The benefit to you of making a tree order via Colwall Orchard Group is that you’ll get a good price, along with some advice from us if you need it. By combining lots of tree orders we ensure that we get trade discount and we share that with you. The benefits to
us are that we support the purchase and planting of more traditional fruit trees which benefits nature and the environment, and we raise funds to contribute to restoring traditional orchards in the Colwall area.
If you’d like advice please contact firstname.lastname@example.org.
To get you started take a look at the details of local fruit varieties on our website or you can look through the online catalogues of our main nursery suppliers: Frank Matthews, Walcot Nursery, R V Roger and Lodge Farm.
The second very hot spate of summer weather saw us doing a quick, early morning walk around the community orchard at Colwall Village Garden to see what stone fruit was ready for harvesting. None of our apples or pears are quite ready for picking but by mid August the plums on some trees were fully ripe and already being enjoyed by plentiful wasps and flies.
Out of the many varieties present we found a few varieties definitely soft fleshed and ready for harvesting. 'Blue Tit' usually does well for us providing many small, blue plums and they formed our first bounty.
A pleasant surprise was the variety 'Belle de Louvain', a cooking plum, with our tree cropping well - with very big, juicy, blue plums. This is a traditional cooking variety originating from Belgium; hardy, disease resistant and very good for making tarts, pies or jam.
Our reliable and heavy cropping 'Victoria' plum tree yielded a few early fruit but most were still on the tree, slowly ripening. A tip with this variety is to thin the plums before they reach maturity. It crops so readily that the branches can tend to snap under such a heavy amount of fruit.
Finally we looked at the cluster of Pershore Yellow (syn. Yellow Egg) plum trees near our traditional Apple Packing Shed. The plums from these are especially good for bottling although in our experience they are somewhat lacking in flavour. Nevertheless they are prolific, always providing a reliable harvest and yet again our trees are laden with fruit.
Over now to the other talented members of our volunteer team who transform the crop into tasty products such as jams and chutneys.
We're finding large quantities of the Apple Ermine Moth caterpillar on our apple trees this Spring.
Their presence is obvious by areas of eaten leaves, brown foliage and a protective web which covers the caterpillars and their frass. The caterpillars are a light brown colour with a black head and rows of brown/black spots along the body.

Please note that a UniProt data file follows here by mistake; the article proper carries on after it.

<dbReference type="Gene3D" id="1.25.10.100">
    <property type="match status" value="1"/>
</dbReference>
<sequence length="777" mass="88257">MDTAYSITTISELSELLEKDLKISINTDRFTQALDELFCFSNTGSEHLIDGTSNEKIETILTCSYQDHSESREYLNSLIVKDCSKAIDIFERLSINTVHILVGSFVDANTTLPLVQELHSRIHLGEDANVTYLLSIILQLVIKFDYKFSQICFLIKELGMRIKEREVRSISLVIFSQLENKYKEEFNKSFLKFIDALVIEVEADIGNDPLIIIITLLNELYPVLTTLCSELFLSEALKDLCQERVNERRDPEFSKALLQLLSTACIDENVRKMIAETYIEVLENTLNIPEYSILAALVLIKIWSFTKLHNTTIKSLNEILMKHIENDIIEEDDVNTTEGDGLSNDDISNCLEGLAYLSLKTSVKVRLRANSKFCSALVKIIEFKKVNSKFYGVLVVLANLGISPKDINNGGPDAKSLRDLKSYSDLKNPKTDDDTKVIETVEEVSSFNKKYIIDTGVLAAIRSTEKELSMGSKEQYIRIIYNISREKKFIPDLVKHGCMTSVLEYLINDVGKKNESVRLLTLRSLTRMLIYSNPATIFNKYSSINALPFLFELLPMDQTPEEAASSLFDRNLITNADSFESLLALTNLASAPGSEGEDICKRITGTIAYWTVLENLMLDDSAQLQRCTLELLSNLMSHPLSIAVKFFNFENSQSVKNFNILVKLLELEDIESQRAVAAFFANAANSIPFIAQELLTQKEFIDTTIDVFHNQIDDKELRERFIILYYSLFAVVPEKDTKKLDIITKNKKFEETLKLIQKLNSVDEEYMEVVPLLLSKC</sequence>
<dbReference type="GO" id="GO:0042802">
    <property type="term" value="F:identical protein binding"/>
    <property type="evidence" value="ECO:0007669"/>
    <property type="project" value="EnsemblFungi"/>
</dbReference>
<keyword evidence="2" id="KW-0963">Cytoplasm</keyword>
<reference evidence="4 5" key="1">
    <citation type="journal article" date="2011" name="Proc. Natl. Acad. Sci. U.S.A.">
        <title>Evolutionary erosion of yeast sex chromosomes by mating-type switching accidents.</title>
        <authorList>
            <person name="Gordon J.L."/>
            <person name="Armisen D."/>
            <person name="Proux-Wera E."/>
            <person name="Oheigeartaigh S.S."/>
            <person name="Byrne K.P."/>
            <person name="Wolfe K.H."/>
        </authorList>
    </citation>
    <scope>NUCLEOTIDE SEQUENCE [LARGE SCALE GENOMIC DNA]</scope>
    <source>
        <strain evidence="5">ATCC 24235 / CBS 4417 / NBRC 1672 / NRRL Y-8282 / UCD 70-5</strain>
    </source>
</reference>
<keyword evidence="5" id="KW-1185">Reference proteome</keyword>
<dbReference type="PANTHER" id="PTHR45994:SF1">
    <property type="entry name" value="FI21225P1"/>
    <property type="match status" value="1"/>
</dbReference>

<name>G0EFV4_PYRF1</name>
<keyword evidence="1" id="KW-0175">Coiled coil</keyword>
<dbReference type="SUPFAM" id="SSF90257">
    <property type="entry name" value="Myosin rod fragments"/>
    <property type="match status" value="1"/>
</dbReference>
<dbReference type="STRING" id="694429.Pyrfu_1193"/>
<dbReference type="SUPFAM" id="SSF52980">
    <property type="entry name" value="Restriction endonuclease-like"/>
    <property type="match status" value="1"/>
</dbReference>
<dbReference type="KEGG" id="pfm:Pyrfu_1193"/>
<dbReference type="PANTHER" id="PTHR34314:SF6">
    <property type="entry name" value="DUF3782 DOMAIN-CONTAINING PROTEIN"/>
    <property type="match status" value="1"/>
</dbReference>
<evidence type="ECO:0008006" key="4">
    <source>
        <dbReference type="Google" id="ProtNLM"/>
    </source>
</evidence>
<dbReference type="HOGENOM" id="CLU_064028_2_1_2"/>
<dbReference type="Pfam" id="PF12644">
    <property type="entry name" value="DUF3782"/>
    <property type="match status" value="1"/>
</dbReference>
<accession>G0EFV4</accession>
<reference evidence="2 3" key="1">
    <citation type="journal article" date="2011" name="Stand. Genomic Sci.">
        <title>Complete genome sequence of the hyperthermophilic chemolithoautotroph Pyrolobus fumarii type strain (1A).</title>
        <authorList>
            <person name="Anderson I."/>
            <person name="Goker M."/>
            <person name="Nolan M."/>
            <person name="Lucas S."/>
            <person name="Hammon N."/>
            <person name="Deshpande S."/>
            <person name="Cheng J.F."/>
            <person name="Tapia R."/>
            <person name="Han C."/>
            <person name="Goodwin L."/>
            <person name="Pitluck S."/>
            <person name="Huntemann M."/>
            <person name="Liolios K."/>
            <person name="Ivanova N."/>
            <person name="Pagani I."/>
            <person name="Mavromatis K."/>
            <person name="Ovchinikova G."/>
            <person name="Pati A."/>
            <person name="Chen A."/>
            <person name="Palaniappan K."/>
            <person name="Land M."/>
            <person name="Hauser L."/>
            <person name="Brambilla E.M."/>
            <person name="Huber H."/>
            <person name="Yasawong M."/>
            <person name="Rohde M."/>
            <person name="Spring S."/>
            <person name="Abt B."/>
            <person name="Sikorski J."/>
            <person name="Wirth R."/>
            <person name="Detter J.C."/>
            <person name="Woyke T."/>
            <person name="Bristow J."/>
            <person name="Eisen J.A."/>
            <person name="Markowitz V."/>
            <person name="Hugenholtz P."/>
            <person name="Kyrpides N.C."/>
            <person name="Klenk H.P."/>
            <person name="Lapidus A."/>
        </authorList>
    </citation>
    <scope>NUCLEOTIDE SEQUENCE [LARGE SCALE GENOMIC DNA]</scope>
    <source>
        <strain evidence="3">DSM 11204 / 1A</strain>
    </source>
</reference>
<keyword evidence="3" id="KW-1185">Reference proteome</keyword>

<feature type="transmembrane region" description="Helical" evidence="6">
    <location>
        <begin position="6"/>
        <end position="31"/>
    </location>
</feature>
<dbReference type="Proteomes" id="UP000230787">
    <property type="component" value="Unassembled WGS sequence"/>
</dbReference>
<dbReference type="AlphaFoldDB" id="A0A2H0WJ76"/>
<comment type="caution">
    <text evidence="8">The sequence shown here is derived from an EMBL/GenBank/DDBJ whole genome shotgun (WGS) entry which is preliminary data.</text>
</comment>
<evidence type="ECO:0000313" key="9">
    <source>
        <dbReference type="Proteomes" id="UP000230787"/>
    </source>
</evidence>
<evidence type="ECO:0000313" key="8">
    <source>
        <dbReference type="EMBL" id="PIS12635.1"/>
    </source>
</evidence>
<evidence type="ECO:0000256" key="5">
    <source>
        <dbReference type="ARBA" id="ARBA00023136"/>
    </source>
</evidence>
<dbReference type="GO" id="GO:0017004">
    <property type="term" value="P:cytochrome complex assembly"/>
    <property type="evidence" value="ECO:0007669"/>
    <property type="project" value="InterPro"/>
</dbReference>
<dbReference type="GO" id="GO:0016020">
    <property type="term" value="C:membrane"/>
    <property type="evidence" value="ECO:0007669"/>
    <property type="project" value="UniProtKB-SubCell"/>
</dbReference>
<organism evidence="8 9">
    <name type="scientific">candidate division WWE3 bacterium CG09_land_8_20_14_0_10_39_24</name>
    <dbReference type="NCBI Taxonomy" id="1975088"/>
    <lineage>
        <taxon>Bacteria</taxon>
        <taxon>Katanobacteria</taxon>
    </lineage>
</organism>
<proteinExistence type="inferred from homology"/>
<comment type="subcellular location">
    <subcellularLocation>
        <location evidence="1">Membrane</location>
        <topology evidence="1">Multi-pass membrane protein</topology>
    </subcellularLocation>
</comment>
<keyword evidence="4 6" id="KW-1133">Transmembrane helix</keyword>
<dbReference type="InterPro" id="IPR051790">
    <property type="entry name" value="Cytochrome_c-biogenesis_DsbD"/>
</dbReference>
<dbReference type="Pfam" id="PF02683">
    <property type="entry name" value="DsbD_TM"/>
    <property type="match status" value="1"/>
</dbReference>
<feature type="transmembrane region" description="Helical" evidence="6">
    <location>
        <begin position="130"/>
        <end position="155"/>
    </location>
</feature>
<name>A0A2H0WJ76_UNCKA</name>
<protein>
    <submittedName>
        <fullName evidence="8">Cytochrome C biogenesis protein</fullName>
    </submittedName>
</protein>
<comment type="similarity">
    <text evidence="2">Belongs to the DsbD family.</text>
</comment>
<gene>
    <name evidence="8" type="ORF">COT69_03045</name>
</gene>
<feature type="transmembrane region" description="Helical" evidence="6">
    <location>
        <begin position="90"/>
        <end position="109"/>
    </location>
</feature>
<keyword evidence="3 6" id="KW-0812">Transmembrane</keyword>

Whilst the caterpillars can, in some cases, do what looks like considerable and unsightly damage, on older trees the trees will usually recover the following year. Therefore, human intervention is not usually necessary.
On younger trees it can be prudent to reduce the leaf damage and hence the loss of vigour to the fledgling tree, by hand picking off the culprits and disposing of them.
We're joining in a Colwall Village initiative to celebrate the Queen's Platinum Jubilee. Around the village over the jubilee weekend people are putting up displays depicting events - international, national, local or personal - from some of the 70 years of the Queen's reign.
Our chosen year is 2018 when the Government published A Green Future: Our 25 Year Plan to Improve the Environment. To see our display, and to see first-hand our local work to help combat the climate emergency and improve biodiversity, pop down to Colwall Village Garden, over the jubilee weekend. The site is located in Old Church Road near to Old Orchard Lane/Orlin Road.
If you wish to purchase maps to see where all of the displays are these are available from 2 Brighton Villas, Walwyn Road, Colwall which is close to Cafe Morso. The cost of the map is £1.00.
The money raised from this community event will help pay for tree planting at Colwall Primary School.
We fully appreciate the benefits of orchards as places for people and nature. We were therefore very interested to see some breaking news from The Orchard Project - a national charity dedicated to the creation, restoration and celebration of orchards. They have a particular enthusiasm for bringing orchards to urban areas and to less prosperous communities.
Working in partnership with the Ministry of Justice, The Orchard Project is assisting in the goal of having a well-maintained orchard in every prison in England and Wales.
This sounds a very interesting initiative and will play an important part in nature recovery, and will bring benefits to prison staff and inmates, alike.
Please click on the button below to visit The Orchard Project website to see more details.
Learning more about the flora, fauna and geology of our site
We are indebted to our friends at Ledbury Naturalists Field Club who kindly undertook field surveys of our sites at Colwall Village Garden and Lugg's Mill Orchard, during 2021. Please use this PDF viewer to read their excellent report in its entirety.